Friday, April 25, 2008

A lot going on

There is a lot going on in the next 5 days for me, as I have a lot of bridge planned, and the movers are coming on Monday and my new lease will begin on May 1st. Combine that with work, packing, this spectacular NBA playoffs, a 6 episode House marathon on USA, and the studying (for 63 and CFA 1) I should be doing, and I wonder how much sleep I'll get.

Hopefully after all that, I will have more time, start posting more, start putting up some baseball picks, and maybe even post some pics of the view at the new place I'm moving to.

Dinner at David Burke and Donatella

David Burke and Donatella [Arpaia] ( is actually one of my favorite restaurants in Manhattan, so it's a little surprising that I haven't written about it before. The space is lovely, and the food is superb. I think they still have a smoking limo (a white stretch that sits outside the restaurant for smokers as smoking is banned in small restaurants in NYC), although it might only be a winter thing. It is also one of the best values I've found for food of this quality, with a 3-course prix fixe dinner for $55 (supplements for certain items). They also have a 5-course tasting menu that changes pretty often (every week or two I think) for $75. It's also a pretty good place for a walk-in if you're not going during peak hours.

Tonight's review will be of the 5-course tasting menu that I just had, but since this menu is not on their website, I might miss out on certain ingredients/flavors in my descriptions.

Atmosphere and service: Like I said, the space is lovely, but I usually go as a walk-in during off-peak hours, so I don't really know how the buzz is when the restaurant is busy. Service is as expected for a restaurant of this quality, and they've been even friendlier since I've been there more frequently of late. I even got to meet the chef today.


First course was a hamachi carpaccio. I've had similar variations of this dish before at different places, usually with a lot of citrus and garnishes to provide texture. This one came with pineapple sorbet in fact, and the overall mix was quite nice. This isn't a dish where the fish flavor really stands out, but it's quite refreshing and makes a great starter for the spring season.

Next came their take on the spider roll (soft shelled crab tempura maki). This was a fried soft shelled crab wrapped in brioche with some asparagus and avocado, and fried again. This dish was surprisingly light given that description, with a little mango salad to help cut into the fried goodness. The portions of crab were quite sizeable.

The next course was my favorite of the night. It's a perfect example of how Gordon Ramsay was explaining to a younger chef on an episode of Ramsay's Kitchen Nightmares (UK) about how Michelin stars and AA rosettes are won with dishes that are simpler, with 3 or 4 tastes, instead of trying to confuse the palate with too many flavors. It was a baby halibut T-bone, simply grilled yet the flesh was so tender and flaky it felt like it was steamed (cantonese style). This was served with an asparagus couscous and a dashi-mushroom broth. Fragrant, simple, delicious, well-cooked food.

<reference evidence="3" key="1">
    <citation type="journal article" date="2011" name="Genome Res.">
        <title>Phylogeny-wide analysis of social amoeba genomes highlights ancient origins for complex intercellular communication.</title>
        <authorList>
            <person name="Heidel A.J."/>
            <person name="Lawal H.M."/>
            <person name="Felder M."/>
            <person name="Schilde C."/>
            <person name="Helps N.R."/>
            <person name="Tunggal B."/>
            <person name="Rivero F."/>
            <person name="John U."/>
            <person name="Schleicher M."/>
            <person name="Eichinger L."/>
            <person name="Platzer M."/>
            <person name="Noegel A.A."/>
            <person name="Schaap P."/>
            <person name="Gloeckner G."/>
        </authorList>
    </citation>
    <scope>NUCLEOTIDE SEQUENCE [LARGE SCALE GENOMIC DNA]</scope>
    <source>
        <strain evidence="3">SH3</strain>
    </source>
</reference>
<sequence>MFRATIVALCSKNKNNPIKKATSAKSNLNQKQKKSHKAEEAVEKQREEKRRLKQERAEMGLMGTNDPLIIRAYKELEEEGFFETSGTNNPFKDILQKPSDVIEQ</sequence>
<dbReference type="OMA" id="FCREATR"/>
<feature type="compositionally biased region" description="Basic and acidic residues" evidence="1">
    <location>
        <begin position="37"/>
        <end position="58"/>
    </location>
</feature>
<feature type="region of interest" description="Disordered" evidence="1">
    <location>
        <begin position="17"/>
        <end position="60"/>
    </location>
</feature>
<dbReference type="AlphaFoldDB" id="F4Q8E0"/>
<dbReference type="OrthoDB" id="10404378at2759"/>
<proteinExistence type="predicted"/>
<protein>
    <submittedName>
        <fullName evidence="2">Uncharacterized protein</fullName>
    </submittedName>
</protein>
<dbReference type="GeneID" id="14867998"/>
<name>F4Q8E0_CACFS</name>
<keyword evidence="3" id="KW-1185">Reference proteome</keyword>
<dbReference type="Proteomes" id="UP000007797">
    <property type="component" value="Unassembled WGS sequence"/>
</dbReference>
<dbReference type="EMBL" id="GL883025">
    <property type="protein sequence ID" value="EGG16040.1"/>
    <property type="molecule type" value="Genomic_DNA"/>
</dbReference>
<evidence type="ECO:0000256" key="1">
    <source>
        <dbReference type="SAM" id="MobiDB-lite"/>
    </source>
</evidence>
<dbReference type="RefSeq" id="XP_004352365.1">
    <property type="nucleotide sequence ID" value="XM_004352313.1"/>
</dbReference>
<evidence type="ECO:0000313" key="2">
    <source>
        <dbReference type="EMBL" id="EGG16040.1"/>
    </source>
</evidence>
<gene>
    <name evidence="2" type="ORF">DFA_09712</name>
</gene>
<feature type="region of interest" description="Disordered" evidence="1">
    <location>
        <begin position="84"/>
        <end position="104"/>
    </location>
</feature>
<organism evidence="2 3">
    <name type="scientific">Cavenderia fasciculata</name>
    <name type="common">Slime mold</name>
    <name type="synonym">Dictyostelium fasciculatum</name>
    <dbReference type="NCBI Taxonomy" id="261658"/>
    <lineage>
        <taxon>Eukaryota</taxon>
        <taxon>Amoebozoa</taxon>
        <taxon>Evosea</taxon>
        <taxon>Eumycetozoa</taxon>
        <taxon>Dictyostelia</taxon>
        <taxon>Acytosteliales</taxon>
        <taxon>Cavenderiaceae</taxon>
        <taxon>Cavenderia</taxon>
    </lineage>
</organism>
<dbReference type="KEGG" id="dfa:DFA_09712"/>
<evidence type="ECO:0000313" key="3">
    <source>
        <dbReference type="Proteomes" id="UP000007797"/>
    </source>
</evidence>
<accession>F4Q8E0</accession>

The main meat course was a surf and turf, with some simple lamb and fried scallop. This dish was solid, with great flavor in the produce, but I was still savoring the previous course.

The dessert was more like two courses in itself, with a tasting which included a fruit tart, a coconut macaroon, and a fig ice cream as well as petit fours that was actually about petit sixteens. The petit fours are presented in a cute little oven toy/prop, which is what petit four actually stands for in French (small oven). Dessert was tasty and completed the very true-to-spring menu.

This was a beautifully crafted spring menu with bright colors and bright flavors. I definitely recommend this restaurant in general, but especially suggest trying to get there before they change this tasting menu. Then again, your opinions could be different from mine.

Saturday, April 5, 2008

Long time no blog

It's been a while since I've posted, as I've gone through a horrible streak working and have been pretty much just keeping to myself. The markets are tough right now. Nasdaq posted a 4.2% gain this past week yet I think very few people in my office have really made any money.

On to more important things. My baseball picks. I know there are people waiting for them. I should start posting picks in May. It'll probably take at least until then for this season's stories to start sorting themselves out. I mean, Detroit is the only team so far without a win. Although I have to say, the big NL staff aces have all put in fantastic performances so far in their first outings, including Peavy, Webb, Penny, Zambrano, Hamels, etc.

In other news, I will be moving at the end of April, and I'm looking foward to it. I'll be paying through the roof in rent, but I think the new place will have a great effect on me overall.

Lastly, here's an interesting poker theory question. What two hands will result in the biggest preflop edge one hand can have over another in Omaha?

This is my best guess:

Anyone know how to put in a spoiler on blogspot? (mouse over this)

Anyone else find this question interesting? Can anyone come up with two hands with a bigger edge?